MONTGOMERY, Ala. (WIAT) — An Alabama committee Wednesday advanced a bill that would give parents nearly $7,000 to spend on their child’s schooling of choice.
Bill sponsor Sen. Larry Stutts (R-Tuscumbia) said years of record high education budgets and countless programs haven’t done enough to improve education, and it’s time to try something new.
“We just keep spending more money and we stay in last place, and I think we need to reform it from the outside,” Stutts said.
The Parental Rights in Children’s Education Act gives participating parents $6,900 per child to spend how they choose on private school options. Under the bill, parents could also spend that money on a long list of qualifying expenses, including things like space camp or sports tournaments.
“They can take this money and use this money for travel ball. Travel ball,” Sen. Rodger Smitherman (D-Birmingham) said. “And yet I can tell you the school name — Hemphill Elementary School. They ain’t even got a lick of band equipment.”
Opponents argue the bill lacks accountability and worry about its impact on public schools.
“There’s this myth that the money follows the students. Well, it does, but you’ve already built a building, hired a teacher, purchased school buses and textbooks for that student population,” said Alabama Association of School Boards Executive Director Sally Smith. “Those fixed costs don’t go away when the student chooses to go somewhere else.”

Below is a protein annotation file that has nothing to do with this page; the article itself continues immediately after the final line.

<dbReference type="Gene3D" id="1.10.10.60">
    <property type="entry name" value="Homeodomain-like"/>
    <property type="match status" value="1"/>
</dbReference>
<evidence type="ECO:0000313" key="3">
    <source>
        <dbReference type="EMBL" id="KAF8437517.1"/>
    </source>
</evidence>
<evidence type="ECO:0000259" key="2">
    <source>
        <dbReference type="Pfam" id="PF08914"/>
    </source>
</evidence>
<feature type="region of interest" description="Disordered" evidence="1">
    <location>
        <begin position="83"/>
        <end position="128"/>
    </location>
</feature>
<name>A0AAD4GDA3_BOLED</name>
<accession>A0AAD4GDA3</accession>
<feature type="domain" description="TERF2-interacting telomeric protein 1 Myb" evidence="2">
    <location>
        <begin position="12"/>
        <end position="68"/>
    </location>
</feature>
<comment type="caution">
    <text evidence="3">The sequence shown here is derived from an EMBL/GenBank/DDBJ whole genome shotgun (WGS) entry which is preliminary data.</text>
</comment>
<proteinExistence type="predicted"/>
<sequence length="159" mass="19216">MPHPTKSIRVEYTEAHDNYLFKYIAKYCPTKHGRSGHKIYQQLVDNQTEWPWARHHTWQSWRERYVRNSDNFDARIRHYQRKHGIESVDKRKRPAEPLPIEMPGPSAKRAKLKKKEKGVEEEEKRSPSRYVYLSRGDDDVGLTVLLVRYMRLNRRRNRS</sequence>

Stutts said he does not think public schools will take a huge hit. Based on other states with similar programs, he expects about 1-3% of students may participate.
“If only 1% or so of students move, it drives public education to improve,” Stutts said. “Competition makes everybody better.”
The committee voted 12 to 3 to advance the bill. Stutts said he’s hopeful it will get a vote on the Senate floor next week.
The bill did undergo some changes in committee. An amendment was added that caps state spending on the program to $50 million. A previous estimate assuming 5% participation of students had the cost at nearly $600 million.
Lawmakers have 10 days left in the session.